In my dieting days, every year around this time, I’d curse the end of February while also anxious about wearing my spring clothes. This was proof I had failed my “new year, new you” resolve. Why hadn’t I been able to fix my weight?
Because I didn’t realize I wasn’t broken, I’d tune into all the advertising and magazines that operated under the same premise: that I had failed but they had this “one thing” that would be the answer.
And then 12 years ago at the end of February, I felt like I was stewing in a crock-pot of depression, sadness, frustration and anger over my winter weight gain.
And so I gave up. On dieting. On the hope of my different, thinner life.
Me. The little girl my dad nick named “jackhammer” because I would pound away relentlessly till I broke through whatever barriers to get what I wanted (including his nerves!).
Giving up didn’t feel like a choice. It felt like resignation. I remember telling myself, “well, you’re going to have to figure out how to like your life being fat.”
What I didn’t know then was I wasn’t giving up. My constricted feelings were signaling that I was ready to break loose of doing the same thing of fighting food, my cravings and body. My breakdown was a breakthrough.
I was finally ready to consider that self-acceptance could be about appreciating my current body and still wanting to improve it. For example, it was about doing the work to understand the root cause of my supposed love of carbs (I had never bothered to understand blood-sugar beyond reading about it in the South Beach Diet).
About half my clients come to me under these same circumstances. They know my work is very different than what they’ve tried. And, they candidly share I am their last hope. That yes they want to lose weight but they will “settle” for internal peace.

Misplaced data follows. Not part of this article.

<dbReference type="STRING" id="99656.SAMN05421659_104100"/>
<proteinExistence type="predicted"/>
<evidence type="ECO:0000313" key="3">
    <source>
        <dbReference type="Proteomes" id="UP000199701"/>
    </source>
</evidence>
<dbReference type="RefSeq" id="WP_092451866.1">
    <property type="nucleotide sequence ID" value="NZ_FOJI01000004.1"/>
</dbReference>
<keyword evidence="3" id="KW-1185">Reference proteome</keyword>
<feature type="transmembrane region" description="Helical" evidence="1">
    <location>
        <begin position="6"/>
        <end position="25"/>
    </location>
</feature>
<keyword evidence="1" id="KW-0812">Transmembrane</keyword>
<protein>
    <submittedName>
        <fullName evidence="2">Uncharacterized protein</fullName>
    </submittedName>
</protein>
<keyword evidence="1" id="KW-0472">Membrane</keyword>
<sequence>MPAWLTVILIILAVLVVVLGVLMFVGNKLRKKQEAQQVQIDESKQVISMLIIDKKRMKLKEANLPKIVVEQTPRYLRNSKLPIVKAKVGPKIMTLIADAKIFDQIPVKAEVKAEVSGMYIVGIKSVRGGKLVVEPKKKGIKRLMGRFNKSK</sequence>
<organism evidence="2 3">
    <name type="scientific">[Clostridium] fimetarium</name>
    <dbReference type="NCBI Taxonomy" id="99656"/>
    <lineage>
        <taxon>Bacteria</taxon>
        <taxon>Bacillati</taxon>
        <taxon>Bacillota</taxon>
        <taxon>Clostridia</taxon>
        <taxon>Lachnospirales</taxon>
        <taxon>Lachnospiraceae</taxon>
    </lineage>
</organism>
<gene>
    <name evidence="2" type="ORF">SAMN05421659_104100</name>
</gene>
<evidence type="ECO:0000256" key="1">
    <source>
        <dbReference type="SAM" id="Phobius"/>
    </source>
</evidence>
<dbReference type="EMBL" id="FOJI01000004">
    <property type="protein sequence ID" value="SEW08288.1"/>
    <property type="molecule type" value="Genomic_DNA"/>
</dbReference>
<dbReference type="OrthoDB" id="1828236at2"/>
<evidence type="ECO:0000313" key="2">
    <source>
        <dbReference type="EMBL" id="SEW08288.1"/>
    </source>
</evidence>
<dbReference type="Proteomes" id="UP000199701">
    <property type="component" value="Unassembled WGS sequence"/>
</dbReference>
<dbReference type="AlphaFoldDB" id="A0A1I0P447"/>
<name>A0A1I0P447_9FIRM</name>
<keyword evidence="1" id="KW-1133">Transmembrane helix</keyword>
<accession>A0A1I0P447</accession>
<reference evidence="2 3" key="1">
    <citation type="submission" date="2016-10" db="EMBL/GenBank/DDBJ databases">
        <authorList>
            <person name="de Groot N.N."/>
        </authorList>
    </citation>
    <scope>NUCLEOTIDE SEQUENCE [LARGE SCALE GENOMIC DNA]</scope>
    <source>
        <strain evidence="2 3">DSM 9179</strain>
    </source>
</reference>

What I tell them is that seems like resignation to you, feeling lost and uncertain, tells me you are open. To real change.
Contrary to motivational speeches everywhere, being ready for profound change isn’t about feeling inspired. This can get you started. But what gets you through the middle, which is most of any journey, are the choices you make when you don’t know which way to turn.
Will you go around in circles, learning “more” from the media that keep this painful yet familiar battle story going? Or will you consider a different path, even if you’re skeptical in the beginning?
As humans, we narrate our lives in reverse. In other words, things only make sense after the fact. That is when we can see how “oh, this led to this.”
So if you’re feeling lost, confused and really not sure where to turn next with this “food thing”, it’s not winter, spring or your body you are rallying against.
It could be that you’re ready to stop being against yourself and for a breakthrough.
Like me, my clients are persistent. But now it’s time to persist in reading and writing a different story.
As one of my favorite poets Rumi says, “Don’t think the garden loses its ecstasy in winter. It’s quiet, but the roots are down there riotous.”
So sit with what possibilities are stirring within you.
If you do feel ready for a breakthrough, I’ll be back shortly with a great next chapter to create a plot-twist in your tired dieting story.